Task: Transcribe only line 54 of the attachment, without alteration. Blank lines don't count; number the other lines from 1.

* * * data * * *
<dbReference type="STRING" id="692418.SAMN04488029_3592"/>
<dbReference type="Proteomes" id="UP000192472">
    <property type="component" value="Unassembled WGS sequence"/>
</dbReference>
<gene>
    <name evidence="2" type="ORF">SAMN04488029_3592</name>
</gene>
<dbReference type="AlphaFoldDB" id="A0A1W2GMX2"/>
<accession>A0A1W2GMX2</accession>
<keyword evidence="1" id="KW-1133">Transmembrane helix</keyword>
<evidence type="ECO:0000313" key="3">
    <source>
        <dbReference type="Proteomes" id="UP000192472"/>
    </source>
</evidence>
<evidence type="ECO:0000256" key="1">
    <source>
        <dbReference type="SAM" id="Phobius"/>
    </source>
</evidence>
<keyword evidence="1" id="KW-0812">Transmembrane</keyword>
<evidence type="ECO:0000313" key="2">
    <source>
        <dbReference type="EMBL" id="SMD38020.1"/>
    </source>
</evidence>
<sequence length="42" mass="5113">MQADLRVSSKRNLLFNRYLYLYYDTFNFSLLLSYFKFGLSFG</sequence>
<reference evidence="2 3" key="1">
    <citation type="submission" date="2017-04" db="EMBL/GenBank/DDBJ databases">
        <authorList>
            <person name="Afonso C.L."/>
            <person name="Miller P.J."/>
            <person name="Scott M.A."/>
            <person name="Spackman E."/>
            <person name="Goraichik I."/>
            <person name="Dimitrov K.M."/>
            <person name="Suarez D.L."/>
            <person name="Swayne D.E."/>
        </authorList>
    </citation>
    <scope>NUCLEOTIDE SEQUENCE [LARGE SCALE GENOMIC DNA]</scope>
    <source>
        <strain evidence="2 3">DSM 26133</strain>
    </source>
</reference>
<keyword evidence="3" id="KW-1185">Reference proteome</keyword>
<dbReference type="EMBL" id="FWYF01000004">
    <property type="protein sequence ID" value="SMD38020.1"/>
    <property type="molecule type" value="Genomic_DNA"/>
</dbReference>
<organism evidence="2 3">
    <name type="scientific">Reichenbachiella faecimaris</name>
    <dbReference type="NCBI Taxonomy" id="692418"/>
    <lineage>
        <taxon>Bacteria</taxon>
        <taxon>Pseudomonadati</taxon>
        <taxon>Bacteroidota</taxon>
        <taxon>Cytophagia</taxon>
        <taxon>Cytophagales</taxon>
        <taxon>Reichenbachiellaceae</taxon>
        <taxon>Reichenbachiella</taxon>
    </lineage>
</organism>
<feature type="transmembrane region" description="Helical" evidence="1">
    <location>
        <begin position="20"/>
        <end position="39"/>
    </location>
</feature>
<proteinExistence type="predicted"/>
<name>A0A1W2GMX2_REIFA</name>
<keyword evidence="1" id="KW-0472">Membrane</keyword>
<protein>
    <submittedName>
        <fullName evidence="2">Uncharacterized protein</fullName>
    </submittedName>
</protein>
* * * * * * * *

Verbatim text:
    <lineage>